Seeing as the biopharma bull market reached its zenith in 2015, the total number of people employed by the sector reveals a fascinating snapshot of company management thinking in the last year of plenty of the current cycle.
On the one hand, big pharma seemed to have got comfortable with itself again, and after years of slimming down the sector’s biggest groups by and large became net recruiters, EP Vantage’s annual analysis reveals (see tables below). However, the most productive employers – big cap biotech – ratcheted up the efficiencies, suggesting that perhaps they could see the end in sight.
Still, of the five most efficient companies – in terms of sales generated per employee – only Biogen cut staff in 2015, by 3% year on year, while Amgen headcount remained unchanged at 17,900. Job numbers at Gilead, Celgene and Shire increased in double digits, so their efficiencies came about thanks to revenues outstripping even this strong employee growth.
|End-of-cycle efficiency grows|
|2015 financial data|
|Revenue ($bn)||YE employees||Sales per employee ($m)||YOY chg in employees|
|Source: year-end reports; companies with mkt cap >$30bn.|
These five groups have been known for their efficiency for some time, and 2015 merely saw two of them swap places in the rankings. But it will not go unnoticed that all but Shire increased the amount of revenue they squeezed out of each employee (Mid-tier players make the most efficient employers, July 21, 2015).
Meanwhile, among smaller companies the key to efficiency on this metric seems to be to have a drug in a high-margin niche like Alexion, Actelion or Mallinckrodt, or like Incyte to license it to someone else to sell.
|The most efficient mid-caps*|
|YE employees||Sales per employee ($m)|
|Note: *mkt cap $2.5-30bn; source: year-end reports.|
The big question, of course, is how much longer some big biotechs’ sales growth can outstrip employee count. Gilead is still reaping the rewards of its hepatitis C franchise, featuring Sovaldi and Harvoni, but the pool of chronically ill patients is running dry.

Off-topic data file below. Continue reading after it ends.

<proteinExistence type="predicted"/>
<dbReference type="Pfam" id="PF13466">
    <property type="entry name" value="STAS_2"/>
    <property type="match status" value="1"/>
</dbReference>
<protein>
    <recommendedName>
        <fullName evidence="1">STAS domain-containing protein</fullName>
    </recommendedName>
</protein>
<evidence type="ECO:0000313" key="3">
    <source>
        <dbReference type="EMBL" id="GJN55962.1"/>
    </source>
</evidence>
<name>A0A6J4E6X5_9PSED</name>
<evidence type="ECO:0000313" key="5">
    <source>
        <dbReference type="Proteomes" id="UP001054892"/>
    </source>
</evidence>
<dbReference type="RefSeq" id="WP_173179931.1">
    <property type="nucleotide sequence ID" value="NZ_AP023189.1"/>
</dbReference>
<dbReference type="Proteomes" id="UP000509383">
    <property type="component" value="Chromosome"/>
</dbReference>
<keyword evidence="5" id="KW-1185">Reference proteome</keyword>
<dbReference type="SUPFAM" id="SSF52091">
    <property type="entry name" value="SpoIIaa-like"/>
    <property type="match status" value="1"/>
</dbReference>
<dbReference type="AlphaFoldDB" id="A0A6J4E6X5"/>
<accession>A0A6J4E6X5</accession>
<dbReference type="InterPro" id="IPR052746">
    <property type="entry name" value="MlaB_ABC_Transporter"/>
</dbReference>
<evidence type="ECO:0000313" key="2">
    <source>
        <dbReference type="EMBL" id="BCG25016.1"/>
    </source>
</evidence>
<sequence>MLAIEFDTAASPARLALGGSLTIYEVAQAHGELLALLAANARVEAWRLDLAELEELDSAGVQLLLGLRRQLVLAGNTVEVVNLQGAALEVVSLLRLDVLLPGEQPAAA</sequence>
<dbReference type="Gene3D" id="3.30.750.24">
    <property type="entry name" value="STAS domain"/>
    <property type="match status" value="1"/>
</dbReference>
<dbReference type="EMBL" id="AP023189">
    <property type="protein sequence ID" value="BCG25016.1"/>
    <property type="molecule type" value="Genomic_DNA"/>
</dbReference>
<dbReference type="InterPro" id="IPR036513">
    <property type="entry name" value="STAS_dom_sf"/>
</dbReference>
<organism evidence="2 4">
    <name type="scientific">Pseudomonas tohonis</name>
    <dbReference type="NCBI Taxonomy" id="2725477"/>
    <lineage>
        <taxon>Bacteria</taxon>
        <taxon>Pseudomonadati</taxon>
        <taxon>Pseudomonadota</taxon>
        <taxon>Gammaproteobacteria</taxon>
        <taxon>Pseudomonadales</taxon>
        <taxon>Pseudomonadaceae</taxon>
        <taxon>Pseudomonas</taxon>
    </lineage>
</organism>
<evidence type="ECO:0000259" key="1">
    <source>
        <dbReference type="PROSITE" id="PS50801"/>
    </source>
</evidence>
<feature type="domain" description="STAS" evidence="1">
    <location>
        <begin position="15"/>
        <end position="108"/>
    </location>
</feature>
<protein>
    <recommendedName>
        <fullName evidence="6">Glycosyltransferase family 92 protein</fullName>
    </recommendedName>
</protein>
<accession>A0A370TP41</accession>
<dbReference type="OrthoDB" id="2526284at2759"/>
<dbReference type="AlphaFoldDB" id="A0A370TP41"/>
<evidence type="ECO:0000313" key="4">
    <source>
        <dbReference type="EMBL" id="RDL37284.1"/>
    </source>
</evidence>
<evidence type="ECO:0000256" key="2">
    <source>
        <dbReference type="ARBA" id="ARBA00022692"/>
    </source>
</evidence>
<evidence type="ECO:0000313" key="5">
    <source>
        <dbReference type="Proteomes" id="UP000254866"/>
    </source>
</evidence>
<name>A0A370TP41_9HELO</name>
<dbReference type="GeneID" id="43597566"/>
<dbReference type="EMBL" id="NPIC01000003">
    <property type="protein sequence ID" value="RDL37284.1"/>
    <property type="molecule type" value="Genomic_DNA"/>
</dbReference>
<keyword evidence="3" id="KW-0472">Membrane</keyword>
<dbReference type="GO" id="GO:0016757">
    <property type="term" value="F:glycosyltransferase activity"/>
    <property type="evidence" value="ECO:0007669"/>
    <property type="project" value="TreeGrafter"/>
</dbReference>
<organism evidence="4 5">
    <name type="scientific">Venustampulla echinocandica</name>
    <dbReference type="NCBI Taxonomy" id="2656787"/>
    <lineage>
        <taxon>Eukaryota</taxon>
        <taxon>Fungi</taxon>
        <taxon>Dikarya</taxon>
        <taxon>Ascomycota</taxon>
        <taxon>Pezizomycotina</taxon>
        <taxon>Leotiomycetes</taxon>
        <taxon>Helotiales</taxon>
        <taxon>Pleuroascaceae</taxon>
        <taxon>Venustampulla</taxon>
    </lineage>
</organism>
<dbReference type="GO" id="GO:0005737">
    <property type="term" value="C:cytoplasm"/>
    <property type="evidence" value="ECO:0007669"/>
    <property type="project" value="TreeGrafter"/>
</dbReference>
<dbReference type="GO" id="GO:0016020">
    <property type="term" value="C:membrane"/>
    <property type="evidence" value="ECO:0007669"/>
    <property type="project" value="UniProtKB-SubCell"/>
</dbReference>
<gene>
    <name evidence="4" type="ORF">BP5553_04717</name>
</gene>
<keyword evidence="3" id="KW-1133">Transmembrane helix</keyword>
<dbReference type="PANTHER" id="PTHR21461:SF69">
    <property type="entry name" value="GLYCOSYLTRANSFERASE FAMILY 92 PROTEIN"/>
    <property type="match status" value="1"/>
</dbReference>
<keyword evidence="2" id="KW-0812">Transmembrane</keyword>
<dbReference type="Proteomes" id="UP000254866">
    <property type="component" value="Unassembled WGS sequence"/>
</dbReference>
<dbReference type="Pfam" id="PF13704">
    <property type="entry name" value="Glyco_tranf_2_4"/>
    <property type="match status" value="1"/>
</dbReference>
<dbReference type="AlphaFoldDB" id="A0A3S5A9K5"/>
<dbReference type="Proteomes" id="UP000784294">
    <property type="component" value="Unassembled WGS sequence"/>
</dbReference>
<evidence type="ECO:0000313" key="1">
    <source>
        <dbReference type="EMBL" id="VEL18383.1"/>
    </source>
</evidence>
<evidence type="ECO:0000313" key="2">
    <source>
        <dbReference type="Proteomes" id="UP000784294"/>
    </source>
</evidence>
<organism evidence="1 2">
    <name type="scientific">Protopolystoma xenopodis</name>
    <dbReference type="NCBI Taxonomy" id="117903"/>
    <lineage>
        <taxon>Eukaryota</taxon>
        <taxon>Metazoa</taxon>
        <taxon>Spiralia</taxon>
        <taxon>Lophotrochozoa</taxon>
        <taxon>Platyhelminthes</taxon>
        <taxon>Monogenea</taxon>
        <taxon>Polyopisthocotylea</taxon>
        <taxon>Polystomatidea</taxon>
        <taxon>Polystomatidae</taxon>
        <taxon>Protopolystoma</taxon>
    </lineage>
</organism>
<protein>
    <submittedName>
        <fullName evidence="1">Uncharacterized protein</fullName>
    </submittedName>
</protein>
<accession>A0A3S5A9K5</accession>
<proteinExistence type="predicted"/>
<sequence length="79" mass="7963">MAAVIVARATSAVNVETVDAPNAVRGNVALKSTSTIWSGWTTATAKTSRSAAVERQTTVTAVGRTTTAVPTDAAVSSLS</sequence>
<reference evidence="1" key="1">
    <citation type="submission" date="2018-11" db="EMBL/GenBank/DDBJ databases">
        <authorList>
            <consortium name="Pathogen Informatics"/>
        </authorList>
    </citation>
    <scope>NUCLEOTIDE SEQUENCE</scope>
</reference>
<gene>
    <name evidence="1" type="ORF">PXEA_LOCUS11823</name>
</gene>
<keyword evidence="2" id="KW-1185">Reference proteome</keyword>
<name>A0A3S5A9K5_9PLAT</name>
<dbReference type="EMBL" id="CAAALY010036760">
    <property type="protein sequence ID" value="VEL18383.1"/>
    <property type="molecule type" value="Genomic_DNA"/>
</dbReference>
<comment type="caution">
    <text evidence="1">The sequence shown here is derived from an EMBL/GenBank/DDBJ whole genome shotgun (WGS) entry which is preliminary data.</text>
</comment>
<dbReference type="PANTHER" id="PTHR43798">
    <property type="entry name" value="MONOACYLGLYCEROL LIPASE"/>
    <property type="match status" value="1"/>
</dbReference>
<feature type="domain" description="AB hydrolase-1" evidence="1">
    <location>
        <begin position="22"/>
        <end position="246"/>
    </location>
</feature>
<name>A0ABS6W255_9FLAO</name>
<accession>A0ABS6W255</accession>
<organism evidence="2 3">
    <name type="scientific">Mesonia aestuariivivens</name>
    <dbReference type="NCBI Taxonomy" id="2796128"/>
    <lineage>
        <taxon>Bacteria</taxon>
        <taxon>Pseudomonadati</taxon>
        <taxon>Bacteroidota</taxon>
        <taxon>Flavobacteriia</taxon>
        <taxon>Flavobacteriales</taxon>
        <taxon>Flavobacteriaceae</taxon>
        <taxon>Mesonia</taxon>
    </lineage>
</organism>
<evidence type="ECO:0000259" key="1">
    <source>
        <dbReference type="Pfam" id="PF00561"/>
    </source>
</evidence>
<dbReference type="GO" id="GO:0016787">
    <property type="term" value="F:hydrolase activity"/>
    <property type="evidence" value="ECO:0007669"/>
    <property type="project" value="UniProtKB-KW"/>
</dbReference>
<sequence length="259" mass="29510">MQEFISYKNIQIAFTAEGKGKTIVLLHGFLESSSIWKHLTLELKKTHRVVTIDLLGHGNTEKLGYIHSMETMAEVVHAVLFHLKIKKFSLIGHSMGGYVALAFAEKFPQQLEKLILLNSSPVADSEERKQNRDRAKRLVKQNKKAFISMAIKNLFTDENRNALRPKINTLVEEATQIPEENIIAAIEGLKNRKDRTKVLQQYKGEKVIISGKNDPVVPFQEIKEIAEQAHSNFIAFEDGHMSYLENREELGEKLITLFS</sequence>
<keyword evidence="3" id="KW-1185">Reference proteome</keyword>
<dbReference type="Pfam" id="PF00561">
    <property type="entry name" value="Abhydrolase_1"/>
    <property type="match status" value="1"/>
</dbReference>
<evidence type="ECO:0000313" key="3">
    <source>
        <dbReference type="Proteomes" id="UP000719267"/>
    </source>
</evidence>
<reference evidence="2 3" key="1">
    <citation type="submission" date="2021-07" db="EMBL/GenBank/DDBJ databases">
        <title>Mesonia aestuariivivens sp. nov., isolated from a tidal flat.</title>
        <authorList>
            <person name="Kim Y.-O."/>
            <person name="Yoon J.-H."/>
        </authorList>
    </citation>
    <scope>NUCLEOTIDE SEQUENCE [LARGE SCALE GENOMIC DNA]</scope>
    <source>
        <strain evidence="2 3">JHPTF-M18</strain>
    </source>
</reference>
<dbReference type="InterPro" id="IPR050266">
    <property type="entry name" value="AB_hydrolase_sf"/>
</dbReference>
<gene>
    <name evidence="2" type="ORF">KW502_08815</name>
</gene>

Time in the sun
Awareness that your time in the sun is limited can be key to ensuring that the size of your organisation does not suddenly jump ahead of the revenue trajectory.
Big pharma has for some time been acutely aware of this – witness the numerous rounds of job cutting over the past decade. True, many resulted from post-merger “rationalisation”, but enough resulted from patent expiry-related revenue declines prompting company-wide rethinks.
The 2015 job numbers suggest that this soul-searching might be ending: only two of the 11 companies classified as big pharma showed year-on-year staff declines in 2015, while Pfizer headcount exploded by 25%. Though this was largely due to the acquisition of Hospira, it is still impressive for a group that axed over 50,000 jobs over the past decade.
Also noteworthy is that of the immuno-oncology powerhouses, job numbers grew only at the two that are playing catch-up – AstraZeneca and Roche – while the two leaders, Bristol-Myers Squibb and Merck & Co, are treading water or shrinking.
|Big pharma: who's hiring and who's firing?|
|2005||2010||2015||Chg, 2015 vs 2014|
|Johnson & Johnson||115,600||114,000||127,100||0%|
|Merck & Co||61,500||94,000||68,000||-3%|
|Note: *2005 includes the legacy companies Wyeth and Schering-Plough; for comparability all years exclude Abbott. Source: year-end reports.|
Thanks to Hospira Pfizer comes out as the year’s biggest hirer, adding almost 20,000 jobs, way ahead of Astra’s 4,000, Glaxo’s 3,334 and Roche’s 3,238. Meanwhile, Novartis shed 11% of its workforce last year – almost 15,000 positions – and is in the throes of a major reorganisation to try and rescue its margins.
There is no suggestion that anything quite as drastic will be needed at Biogen and Gilead, though the former is clearly adjusting to a significant valuation decline since early 2015. With Biogen soon to see a new chief executive, and Gilead living on borrowed time, bankers will be hoping for some of those M&A ideas to play out.